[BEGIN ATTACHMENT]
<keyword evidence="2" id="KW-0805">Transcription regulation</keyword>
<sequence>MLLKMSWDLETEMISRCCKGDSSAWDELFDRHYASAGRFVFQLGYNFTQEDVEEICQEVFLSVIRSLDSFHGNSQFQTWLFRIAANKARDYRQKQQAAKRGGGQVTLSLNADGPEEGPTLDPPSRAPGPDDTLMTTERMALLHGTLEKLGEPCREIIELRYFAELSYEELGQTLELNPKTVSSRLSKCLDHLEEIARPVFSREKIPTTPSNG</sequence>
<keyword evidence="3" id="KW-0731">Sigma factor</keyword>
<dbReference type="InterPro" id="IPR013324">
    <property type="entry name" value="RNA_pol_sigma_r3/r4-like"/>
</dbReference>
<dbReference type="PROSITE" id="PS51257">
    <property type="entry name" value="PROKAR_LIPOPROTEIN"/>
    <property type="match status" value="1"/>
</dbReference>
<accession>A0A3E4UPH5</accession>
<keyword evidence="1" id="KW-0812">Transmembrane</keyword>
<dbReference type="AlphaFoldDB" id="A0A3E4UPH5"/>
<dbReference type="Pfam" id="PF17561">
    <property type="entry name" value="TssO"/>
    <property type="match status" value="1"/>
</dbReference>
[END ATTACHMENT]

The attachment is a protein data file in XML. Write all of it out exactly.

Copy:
<keyword evidence="2" id="KW-0805">Transcription regulation</keyword>
<sequence>MLLKMSWDLETEMISRCCKGDSSAWDELFDRHYASAGRFVFQLGYNFTQEDVEEICQEVFLSVIRSLDSFHGNSQFQTWLFRIAANKARDYRQKQQAAKRGGGQVTLSLNADGPEEGPTLDPPSRAPGPDDTLMTTERMALLHGTLEKLGEPCREIIELRYFAELSYEELGQTLELNPKTVSSRLSKCLDHLEEIARPVFSREKIPTTPSNG</sequence>
<keyword evidence="3" id="KW-0731">Sigma factor</keyword>
<dbReference type="InterPro" id="IPR013324">
    <property type="entry name" value="RNA_pol_sigma_r3/r4-like"/>
</dbReference>
<dbReference type="PROSITE" id="PS51257">
    <property type="entry name" value="PROKAR_LIPOPROTEIN"/>
    <property type="match status" value="1"/>
</dbReference>
<accession>A0A3E4UPH5</accession>
<keyword evidence="1" id="KW-0812">Transmembrane</keyword>
<dbReference type="AlphaFoldDB" id="A0A3E4UPH5"/>
<dbReference type="Pfam" id="PF17561">
    <property type="entry name" value="TssO"/>
    <property type="match status" value="1"/>
</dbReference>